From robotic vacuum cleaners to personal assistants, the work associated with the site of the home and the perception of domesticity is altered by technology. In the process, nostalgic ideals of cultural practices of the home are reproduced on a handheld screen. As Lynn Spigel puts it, “the new consumer robots are computer-powered versions of an imaginary 1950s housewife.” By relying on traditional imaginaries of domesticity to present technological advances, many emergent devices and platforms obscure the less idyllic realities of domestic and working-class laborers. As Neda Atanasoski and Kalindi Vora argue, the mechanization of historically devalued labor is a postlabor logic that reproduces the fully human being as a moving target. Contemporary technologies that perform domestic tasks often invisibilize “work that has always been invisible: women’s work” and the laborers in the global south who often build these technologies in poor working conditions. Importantly, the erasure of the exploitation of immigrants and women of color domestic workers is also at stake when technology depoliticizes acts of housework. The site of the home, and the duties performed within it, carries a troubling history of servitude, slavery, and abuse that postlabor rhetorics of technology work to conceal. This is often achieved through nostalgic reinventions of the nuclear family as a connected household relying on emergent technologies.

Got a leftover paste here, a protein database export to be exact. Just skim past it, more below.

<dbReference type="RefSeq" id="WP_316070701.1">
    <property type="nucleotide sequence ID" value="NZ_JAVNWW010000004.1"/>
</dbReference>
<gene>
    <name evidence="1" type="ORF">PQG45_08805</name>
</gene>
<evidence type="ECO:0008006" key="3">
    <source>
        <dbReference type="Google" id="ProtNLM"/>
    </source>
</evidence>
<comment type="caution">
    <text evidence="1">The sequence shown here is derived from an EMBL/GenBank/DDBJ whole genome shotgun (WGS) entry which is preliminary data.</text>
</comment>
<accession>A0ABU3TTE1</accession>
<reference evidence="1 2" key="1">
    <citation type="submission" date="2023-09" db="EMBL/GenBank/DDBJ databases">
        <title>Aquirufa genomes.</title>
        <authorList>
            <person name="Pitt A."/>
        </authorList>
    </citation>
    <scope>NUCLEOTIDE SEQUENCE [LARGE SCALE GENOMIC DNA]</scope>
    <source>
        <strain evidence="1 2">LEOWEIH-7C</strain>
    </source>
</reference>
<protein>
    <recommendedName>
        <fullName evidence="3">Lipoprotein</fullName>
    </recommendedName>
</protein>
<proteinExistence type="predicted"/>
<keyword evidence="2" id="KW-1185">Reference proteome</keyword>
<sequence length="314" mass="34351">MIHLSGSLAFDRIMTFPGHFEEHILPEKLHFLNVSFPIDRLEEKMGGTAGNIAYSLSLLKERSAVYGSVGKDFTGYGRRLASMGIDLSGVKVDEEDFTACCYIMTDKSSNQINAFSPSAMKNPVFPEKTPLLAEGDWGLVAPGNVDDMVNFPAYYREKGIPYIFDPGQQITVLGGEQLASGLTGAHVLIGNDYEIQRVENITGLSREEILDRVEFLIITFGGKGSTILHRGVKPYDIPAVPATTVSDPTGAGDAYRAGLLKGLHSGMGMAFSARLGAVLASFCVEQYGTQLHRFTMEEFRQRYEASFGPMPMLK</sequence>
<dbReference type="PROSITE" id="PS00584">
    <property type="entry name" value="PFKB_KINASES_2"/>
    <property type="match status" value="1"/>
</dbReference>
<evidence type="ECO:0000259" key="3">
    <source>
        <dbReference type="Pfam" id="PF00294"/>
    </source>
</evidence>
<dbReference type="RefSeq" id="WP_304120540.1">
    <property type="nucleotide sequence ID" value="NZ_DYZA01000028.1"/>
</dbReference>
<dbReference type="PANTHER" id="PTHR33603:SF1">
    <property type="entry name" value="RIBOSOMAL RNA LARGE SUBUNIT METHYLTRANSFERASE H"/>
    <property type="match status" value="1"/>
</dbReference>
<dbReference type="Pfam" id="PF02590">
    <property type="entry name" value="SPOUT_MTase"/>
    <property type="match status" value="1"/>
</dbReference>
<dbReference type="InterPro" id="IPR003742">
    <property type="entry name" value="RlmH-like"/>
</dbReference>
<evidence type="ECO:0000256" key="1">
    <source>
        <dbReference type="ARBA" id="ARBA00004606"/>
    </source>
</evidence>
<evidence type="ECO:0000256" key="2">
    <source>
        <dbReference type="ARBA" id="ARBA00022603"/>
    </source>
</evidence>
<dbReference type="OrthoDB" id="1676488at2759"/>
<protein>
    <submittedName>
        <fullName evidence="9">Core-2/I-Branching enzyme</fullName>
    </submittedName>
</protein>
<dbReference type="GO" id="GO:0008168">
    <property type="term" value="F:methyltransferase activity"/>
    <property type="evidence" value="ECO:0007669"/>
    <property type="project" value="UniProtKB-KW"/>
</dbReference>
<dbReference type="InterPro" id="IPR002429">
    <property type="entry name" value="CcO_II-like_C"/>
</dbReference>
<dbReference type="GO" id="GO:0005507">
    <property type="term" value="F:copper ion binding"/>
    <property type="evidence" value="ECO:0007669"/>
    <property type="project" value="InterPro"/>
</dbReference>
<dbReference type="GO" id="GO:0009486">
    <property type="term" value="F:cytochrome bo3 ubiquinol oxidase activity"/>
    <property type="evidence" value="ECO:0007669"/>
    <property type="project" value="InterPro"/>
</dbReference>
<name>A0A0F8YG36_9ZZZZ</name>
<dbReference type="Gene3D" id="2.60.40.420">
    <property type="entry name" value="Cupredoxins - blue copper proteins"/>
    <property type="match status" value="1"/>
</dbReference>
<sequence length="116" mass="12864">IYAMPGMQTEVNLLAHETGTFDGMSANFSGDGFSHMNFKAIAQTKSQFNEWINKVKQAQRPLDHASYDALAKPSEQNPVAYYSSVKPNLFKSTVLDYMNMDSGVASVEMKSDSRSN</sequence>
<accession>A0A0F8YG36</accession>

When it comes to digital grocery shopping services, COVID-19 is expediting the invisibility of domestic laborers in the gig economy. Shortly before the pandemic struck, Amazon Prime Now was advertising how their digital grocery services created a happy middle-class home without a worker in sight. Several commercials showed families in beautiful homes entertaining and meeting new neighbors with the assistance of groceries conveniently delivered by Amazon. Families, particularly mother figures, suddenly have time for heartfelt familial moments instead of the supposed drudgery of menial domestic tasks. Throughout the advertisements, the independently contracted shoppers and delivery personnel who may be working without benefits are never shown. The food they deliver, however, is given extensive attention with camera close-ups of expensive, fully prepared meals (see Figure 1). No one can be seen cooking, cleaning, or taking the grocery bags into the house to prepare this expensive meal. Notably, the only process made visible is the consumption of luxury goods in a social setting. This is the labor-free home of the twenty-first century that Amazon’s digital services claim to provide. For Instacart, the inconspicuousness of grocery workers is also a key selling point for their company. In one commercial, the briefly featured worker does not ring the doorbell or speak when handing off the groceries. The young middle-class consumers, who speak to one another throughout the commercial, relish in the worker’s silence as their baby sleeps. For tech companies providing novel approaches to domestic labor, it is not enough to tell their consumers they will save time with grocery delivery services. Those services must also be voided of any indication of political consequences by portraying digitized domestic work as unseen and unheard.